High School Sports

No. 10 Del Oro beats No. 11 Oak Ridge in football

Del Oro Golden Eagle football player, Trey Udoffia (3), runs for a touchdown making the score 21-7 after the point after attempt during the second quarter was good as the Del Oro Golden Eagles football team host the Oak Ridge Trojans, Friday October 17, 2014.
Del Oro Golden Eagle football player, Trey Udoffia (3), runs for a touchdown making the score 21-7 after the point after attempt during the second quarter was good as the Del Oro Golden Eagles football team host the Oak Ridge Trojans, Friday October 17, 2014. sabeephotos@sacbee.com

Both teams joined as one captive audience two hours before kickoff Friday night in Loomis. The topic was something a bit more important than football.

Real life.

Players took a knee in the wrestling room at Del Oro High School and soaked in the message from their coaches, Casey Taylor from the host Golden Eagles and Eric Cavaliere from Oak Ridge, the emotions heavy and sincere. The coaches talked about appreciating this grand game of football and good health, and to honor and appreciate those who have lost their battle with cancer or who are dealing with it now.

With pink the common color in the stands and sideline on cancer awareness night, and with urgency the underlined theme for the athletes, Bee No. 10 Del Oro beat No. 11 Oak Ridge 35-14 in what amounted to an elimination game in the Sierra Foothill League.

Logan Hurst pieced together his finest effort of an otherwise frustrating season, accounting for five touchdowns. He hit Trey Udoffia for touchdown strikes of 9, 69 and 28 yards, threaded a perfect 77-yard bomb to Dalton Gee and capped the scoring with a 16-yard run for a team that had been averaging 17 points. Hurst passed for 303 yards, including six passes to brother Mason Hurst for 62 yards. Mason also had two of his team’s three interceptions of standout Ian Book.

Del Oro, facing the most brutal schedule of any team in the Sac-Joaquin Section, must run the table to ensure a playoff berth. Taylor maintained all week that no one feels mercy or pity for Del Oro, one of Northern California’s elite programs with a string of SFL and section titles. He added that if the Golden Eagles (3-5, 2-2) couldn’t manage at least a third-place finish in the muscle-bound SFL, “then we don’t deserve to be in the playoffs.”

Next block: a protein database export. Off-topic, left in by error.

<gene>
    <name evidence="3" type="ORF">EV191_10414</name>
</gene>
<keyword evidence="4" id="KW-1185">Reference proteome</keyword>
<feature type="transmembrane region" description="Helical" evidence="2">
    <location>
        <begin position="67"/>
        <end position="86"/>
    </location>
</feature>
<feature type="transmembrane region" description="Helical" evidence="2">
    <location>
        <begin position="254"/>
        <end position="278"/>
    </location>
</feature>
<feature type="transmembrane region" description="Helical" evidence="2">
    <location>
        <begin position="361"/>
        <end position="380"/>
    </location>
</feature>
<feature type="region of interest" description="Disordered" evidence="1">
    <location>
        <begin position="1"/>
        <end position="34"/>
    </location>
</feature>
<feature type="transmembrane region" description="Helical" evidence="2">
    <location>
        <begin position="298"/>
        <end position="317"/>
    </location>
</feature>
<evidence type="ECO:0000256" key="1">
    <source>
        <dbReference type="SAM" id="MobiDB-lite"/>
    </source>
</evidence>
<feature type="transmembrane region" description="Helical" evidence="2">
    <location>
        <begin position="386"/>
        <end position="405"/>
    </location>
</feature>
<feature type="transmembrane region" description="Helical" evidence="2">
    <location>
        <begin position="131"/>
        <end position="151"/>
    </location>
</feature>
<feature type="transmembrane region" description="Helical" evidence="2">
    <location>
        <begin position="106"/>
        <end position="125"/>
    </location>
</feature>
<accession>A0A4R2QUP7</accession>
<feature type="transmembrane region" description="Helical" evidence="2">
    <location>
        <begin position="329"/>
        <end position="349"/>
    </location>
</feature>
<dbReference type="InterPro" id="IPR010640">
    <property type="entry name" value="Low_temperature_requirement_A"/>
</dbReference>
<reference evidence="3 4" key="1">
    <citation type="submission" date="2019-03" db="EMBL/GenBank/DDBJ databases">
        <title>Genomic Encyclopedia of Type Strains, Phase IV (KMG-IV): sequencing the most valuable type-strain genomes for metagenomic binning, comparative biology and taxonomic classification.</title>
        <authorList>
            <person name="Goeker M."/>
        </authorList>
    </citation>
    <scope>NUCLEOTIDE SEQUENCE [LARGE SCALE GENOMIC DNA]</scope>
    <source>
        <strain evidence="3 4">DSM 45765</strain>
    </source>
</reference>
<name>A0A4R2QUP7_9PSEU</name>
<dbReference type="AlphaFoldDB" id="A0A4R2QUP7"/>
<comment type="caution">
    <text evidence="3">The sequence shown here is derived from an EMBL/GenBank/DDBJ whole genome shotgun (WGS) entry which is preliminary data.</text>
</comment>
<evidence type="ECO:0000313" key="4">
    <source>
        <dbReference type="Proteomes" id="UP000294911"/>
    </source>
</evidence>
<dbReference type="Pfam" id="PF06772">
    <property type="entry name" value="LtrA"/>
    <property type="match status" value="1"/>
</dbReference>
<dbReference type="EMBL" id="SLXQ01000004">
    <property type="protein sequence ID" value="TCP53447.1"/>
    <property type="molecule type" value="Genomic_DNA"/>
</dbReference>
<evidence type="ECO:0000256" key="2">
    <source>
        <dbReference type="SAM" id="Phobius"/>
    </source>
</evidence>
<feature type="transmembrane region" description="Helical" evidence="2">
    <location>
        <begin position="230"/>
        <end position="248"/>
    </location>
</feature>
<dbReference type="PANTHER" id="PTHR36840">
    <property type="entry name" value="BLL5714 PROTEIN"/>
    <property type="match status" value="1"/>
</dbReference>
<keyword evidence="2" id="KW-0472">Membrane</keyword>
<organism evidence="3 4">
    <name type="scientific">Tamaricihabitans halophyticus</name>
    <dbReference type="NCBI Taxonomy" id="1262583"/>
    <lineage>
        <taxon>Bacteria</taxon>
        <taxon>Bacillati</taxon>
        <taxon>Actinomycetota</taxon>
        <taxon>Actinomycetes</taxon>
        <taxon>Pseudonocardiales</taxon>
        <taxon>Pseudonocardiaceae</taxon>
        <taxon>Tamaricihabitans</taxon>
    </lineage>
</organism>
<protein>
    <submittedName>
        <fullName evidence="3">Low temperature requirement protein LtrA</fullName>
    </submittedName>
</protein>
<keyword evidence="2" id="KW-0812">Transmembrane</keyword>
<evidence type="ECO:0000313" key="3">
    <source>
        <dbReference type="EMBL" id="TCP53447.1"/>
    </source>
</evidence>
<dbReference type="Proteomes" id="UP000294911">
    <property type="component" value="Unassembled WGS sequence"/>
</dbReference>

Before the game, Taylor stressed the big picture.

“You’ve got to live life,” Taylor said of the significance of cancer awareness night, “because there are no guarantees. We’ve all lost someone special to cancer. It’s easy to throw on a pink shirt or to wear pink gloves, but we really try to play for the cause and awareness of cancer, and we were glad to do this with Oak Ridge.”

As for his team, the youngest in his 13 seasons at Del Oro, Taylor said he has been impressed with the effort, if not perplexed by some of the results.

“You can’t get to the core of your team unless you’ve faced some adversity, and we have,” Taylor said. “And it’s not just having a little scab and putting a (Snoopy) Band-Aid on it or a cool cast. We’re learning and growing through adversity, and we’ve played hard. Love the effort.”

Before kickoff, there was a moment of silence for Jack Harnden, the football coach at Oak Ridge when the school opened in El Dorado Hills in 1980. He died of cancer in 2013. The honorary captain for the coin flip was Beck Pahl, the wife of Del Oro assistant freshman coach Mike Pahl and mother of former Golden Eagles standouts Hunter and Tanner Pahl. She recently was diagnosed with breast cancer.

And longtime Del Oro supporter Wilbur Heath, the father of graduated Del Oro star lineman Zach Heath, also is battling cancer. Oak Ridge wide receiver Tanner Emanuel was moved by the pregame speech, as the senior lost his mother two years ago.

“It was a great message, listening to the emotion of those coaches and what this all means,” Oak Ridge lineman and captain Nolan Book said. “It’s more than just our school colors. Pink and what it represents is important.”

On the field, no game was more dire than this one for Del Oro, which could not afford another setback with losses to national power De La Salle, Bee No. 1 Folsom, a Hawaii powerhouse and Helix, the top-ranked team in San Diego. Del Oro graduated a ton of leadership and talent from last season, when it won section and NorCal championships and reached a CIF Bowl for the second time since 2011.

“We’ve had a hard time locking down some games, and that’s a credit to other teams,” Taylor said. “We believe in this group.”

Del Oro has a bye next week, then plays its homecoming game against No. 13 Woodcreek on Oct. 31 before closing regular-season play at chief rival Granite Bay, a showdown that has decided many SFL titles in the past 15 seasons. Oak Ridge (4-4, 1-3), meanwhile, must finish strongly for any chance of a playoff berth. Having reached the Division I final in each of the past two seasons, the Trojans face Nevada Union and Folsom.

“Things have been a little rough lately,” said Cavaliere, the veteran Oak Ridge coach. “To compete against the top programs in our area, we have to be at our best, and we simply have not been at our best the past few weeks. We are fighting for our football lives.”

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